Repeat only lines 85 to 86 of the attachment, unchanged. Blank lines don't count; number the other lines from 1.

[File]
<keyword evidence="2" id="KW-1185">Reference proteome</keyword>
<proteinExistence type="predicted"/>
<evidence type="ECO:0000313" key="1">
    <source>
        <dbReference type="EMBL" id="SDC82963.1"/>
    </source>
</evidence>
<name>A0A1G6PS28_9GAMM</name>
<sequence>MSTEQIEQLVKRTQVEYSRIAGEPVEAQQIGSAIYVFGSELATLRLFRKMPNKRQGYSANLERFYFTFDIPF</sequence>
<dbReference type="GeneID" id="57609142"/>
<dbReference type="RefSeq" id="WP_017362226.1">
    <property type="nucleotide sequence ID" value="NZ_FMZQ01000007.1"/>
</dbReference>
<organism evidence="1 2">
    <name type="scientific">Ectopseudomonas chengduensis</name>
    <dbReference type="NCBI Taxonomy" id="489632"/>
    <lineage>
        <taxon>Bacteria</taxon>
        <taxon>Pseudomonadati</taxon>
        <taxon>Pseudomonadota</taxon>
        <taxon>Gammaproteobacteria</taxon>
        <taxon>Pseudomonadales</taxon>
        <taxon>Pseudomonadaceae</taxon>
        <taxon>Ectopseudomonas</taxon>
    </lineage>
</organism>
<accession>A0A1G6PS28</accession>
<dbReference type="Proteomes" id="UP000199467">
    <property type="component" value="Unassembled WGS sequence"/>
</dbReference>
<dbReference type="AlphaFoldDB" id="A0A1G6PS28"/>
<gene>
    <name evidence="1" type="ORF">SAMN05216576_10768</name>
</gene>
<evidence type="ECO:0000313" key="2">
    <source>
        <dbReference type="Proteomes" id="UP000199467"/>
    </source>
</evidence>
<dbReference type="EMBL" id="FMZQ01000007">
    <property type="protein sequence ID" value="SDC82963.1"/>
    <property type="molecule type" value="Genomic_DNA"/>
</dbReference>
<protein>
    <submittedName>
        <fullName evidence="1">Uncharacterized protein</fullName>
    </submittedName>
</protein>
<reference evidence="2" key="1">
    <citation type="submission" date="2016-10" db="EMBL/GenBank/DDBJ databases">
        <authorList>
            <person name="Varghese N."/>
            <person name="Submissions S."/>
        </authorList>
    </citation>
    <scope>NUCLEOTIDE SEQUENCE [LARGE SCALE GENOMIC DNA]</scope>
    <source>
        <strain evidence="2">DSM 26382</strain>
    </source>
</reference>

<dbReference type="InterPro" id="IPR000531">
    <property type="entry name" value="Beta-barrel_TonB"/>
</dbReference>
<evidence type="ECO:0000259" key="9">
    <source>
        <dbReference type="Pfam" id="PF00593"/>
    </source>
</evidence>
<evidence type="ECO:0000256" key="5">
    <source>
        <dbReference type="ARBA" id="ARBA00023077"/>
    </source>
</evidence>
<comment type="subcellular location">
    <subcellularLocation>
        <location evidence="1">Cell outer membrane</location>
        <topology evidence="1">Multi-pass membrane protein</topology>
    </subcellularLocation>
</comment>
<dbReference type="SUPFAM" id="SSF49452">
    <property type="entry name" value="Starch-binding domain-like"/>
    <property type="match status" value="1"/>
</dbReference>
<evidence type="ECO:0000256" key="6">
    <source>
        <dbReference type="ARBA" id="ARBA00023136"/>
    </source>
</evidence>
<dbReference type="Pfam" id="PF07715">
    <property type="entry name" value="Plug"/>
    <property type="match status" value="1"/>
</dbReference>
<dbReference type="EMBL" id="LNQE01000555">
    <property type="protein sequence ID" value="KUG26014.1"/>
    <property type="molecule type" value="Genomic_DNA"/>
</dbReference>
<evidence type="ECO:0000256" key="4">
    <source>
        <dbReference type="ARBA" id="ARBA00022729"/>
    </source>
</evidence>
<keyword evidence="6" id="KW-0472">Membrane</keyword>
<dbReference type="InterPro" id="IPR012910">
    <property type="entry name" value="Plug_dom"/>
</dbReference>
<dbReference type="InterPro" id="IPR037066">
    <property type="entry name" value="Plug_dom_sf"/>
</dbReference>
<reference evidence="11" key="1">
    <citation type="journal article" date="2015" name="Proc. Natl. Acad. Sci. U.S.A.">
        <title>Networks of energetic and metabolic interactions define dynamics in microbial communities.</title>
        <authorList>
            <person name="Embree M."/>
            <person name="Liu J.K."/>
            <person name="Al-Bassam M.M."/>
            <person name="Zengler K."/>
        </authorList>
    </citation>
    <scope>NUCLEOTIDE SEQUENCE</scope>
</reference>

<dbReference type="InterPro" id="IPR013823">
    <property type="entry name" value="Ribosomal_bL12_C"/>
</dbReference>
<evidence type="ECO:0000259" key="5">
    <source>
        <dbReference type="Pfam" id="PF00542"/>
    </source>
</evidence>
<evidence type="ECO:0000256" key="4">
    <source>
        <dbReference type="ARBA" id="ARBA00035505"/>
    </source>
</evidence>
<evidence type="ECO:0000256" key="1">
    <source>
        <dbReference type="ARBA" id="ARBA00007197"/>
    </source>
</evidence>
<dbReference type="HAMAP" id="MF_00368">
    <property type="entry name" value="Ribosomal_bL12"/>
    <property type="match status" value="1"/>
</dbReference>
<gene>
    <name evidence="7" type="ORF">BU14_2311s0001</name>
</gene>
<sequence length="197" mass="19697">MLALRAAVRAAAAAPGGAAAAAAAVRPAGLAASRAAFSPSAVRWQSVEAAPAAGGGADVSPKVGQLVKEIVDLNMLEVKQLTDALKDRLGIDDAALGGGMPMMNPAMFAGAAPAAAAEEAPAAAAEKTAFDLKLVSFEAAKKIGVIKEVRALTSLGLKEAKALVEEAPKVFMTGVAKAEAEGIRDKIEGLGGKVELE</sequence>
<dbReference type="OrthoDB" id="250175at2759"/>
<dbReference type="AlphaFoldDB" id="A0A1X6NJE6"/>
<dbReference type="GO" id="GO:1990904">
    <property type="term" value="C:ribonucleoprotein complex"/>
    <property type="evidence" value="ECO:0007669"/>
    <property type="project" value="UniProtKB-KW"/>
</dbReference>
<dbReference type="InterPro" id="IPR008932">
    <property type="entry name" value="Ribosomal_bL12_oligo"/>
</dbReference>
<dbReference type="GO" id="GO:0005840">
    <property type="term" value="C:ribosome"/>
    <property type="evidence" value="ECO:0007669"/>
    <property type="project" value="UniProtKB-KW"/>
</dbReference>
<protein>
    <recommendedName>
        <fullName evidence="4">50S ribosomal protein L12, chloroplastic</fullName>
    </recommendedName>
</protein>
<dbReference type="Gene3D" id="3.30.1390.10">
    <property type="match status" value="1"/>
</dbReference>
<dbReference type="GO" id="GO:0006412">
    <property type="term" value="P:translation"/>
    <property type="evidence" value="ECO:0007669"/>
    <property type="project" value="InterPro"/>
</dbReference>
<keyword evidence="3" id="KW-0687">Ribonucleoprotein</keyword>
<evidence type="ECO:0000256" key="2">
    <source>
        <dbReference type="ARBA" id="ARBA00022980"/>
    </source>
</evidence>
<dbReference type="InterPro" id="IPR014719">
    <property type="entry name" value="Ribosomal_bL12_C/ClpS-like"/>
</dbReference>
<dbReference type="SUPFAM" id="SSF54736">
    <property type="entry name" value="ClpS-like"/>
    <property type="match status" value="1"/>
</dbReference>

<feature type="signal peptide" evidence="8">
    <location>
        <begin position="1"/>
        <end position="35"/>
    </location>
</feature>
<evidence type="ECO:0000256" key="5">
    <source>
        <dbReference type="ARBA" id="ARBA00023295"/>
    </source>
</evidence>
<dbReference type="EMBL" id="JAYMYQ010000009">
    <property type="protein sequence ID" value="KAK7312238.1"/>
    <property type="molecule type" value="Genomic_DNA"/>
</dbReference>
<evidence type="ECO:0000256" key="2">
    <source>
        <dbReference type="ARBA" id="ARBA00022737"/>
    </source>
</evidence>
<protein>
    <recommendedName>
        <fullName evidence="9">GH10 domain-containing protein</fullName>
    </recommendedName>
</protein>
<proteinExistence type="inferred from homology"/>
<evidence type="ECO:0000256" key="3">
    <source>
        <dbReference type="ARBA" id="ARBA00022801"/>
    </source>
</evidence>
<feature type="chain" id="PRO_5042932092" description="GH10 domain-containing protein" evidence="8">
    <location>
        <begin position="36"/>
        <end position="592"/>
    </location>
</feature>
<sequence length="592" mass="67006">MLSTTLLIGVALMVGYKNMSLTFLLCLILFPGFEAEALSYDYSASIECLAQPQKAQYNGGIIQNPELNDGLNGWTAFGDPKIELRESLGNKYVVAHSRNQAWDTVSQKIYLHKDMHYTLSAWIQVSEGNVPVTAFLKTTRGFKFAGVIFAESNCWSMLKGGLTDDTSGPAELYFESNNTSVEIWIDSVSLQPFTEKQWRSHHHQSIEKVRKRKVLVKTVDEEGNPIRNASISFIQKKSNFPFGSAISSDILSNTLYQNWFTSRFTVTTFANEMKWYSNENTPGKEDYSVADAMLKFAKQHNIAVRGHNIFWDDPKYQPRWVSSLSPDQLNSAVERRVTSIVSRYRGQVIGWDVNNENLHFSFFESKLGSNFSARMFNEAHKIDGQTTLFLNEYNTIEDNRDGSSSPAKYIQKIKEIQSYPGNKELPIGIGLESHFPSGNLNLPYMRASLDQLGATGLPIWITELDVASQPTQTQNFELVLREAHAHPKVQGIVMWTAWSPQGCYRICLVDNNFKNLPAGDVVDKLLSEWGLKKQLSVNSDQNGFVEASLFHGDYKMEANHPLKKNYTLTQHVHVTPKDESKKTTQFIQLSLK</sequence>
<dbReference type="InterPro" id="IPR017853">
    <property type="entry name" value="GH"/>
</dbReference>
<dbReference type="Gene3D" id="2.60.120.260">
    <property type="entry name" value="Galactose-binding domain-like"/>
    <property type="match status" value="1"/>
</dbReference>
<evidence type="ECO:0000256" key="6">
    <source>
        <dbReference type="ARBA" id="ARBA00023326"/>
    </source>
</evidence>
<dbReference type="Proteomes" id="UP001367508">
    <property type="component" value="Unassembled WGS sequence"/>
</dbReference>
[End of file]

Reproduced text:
    <source>
        <dbReference type="ARBA" id="ARBA00023136"/>